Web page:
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Outline ReviewOne way of learning the difference between the sheep and the goats, according to Armand M. Nicholi Jr., is to look at the lives of Sigmund Freud and C.S. Lewis side by side. The Question of God is based on Nicholi's popular Harvard course comparing the two men and their worldviews. Lewis represents "the spiritual worldview, rooted primarily in ancient Israel, with its emphasis on moral truth and right conduct and its motto of Thus saith the Lord"; Freud represents "the materialist ... worldview, rooted in ancient Greece, with its emphasis on reason and acquisition of knowledge and its motto What says Nature?" Nicholi believes that everyone embraces some form of one of these worldviews, and The Question of God helps readers figure out which camp they're in. For the most part, this book remains neutral on the question of who's right and who's wrong. Nevertheless, The Question of God does give Lewis the last word. --Michael Joseph Gross
"This elegantly written and compelling comparison of the worldviews of Sigmund Freud and C. S. Lewis provides a riveting opportunity to consider the most important questions mankind has ever asked: Is there a God? Does he care about me? This profound book is for anyone who is earnestly seeking answers about truth, the meaning of life, and God's existence."
-- Francis Collins, Director, National Human Genome Research Institute
Many of history's greatest thinkers have wrestled with the ultimate question of belief and nonbelief in God. Though it might seem unlikely that any new arguments could possibly be raised on either side, the twentieth century managed to produce two men who each made brilliant, new, and lasting arguments, one in favor of belief and one opposed. Few spokesmen have ever championed their respective positions better than Sigmund Freud and C. S. Lewis. Sadly, as far as we know, they never met or debated each other directly.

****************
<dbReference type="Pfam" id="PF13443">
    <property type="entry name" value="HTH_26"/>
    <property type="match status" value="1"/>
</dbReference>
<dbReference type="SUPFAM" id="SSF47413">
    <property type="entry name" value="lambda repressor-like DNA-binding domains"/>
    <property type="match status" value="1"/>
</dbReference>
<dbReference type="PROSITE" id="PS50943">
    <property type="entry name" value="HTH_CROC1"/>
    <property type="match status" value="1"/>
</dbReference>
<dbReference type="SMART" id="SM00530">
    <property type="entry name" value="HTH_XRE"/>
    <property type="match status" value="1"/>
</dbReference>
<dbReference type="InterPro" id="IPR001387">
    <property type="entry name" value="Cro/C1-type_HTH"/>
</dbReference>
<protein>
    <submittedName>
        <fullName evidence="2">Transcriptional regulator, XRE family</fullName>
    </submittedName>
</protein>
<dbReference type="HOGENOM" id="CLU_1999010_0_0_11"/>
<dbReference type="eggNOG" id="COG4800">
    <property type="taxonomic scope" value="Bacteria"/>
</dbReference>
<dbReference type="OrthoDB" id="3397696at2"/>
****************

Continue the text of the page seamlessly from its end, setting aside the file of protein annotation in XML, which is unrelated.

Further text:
In The Question of God their arguments are placed side by side, as if they were standing at podiums in a shared room. Both thought carefully about the flaws and alternatives to their positions; each considered the other's views. Both men considered the problem of pain and suffering, the nature of love and sex, and the ultimate meaning of life and death. Here, with their debate made explicit, we can take ringside seats at one of history's most profound encounters.
For more than twenty-five years Armand Nicholi has studied the philosophical writings of both men, and has taught a popular course at Harvard that compares the two worldviews. In The Question of God he presents the fruits of years of labor among the published and unpublished writings of Lewis and Freud, including an extensive exploration of their private letters. He allows them to speak for themselves on every major question of belief and nonbelief, but also skillfully draws conclusions from their own lives. Why did Freud have such difficulty maintaining lifelong friendships? How did Lewis's friendships change after his transition from atheism to belief? Why was Freud unable to willfully ignore his own internal moral sense, even though he believed it to be purely a product of socialization and not in any way eternally "true"?
The Question of God may be the best book about belief and nonbelief ever written, since it does not presuppose which answer is correct. Instead, it uses two of history's most articulate spokesmen to present arguments on both sides. In the end, readers must join Nicholi's hundreds of former students in deciding for themselves which path to follow.
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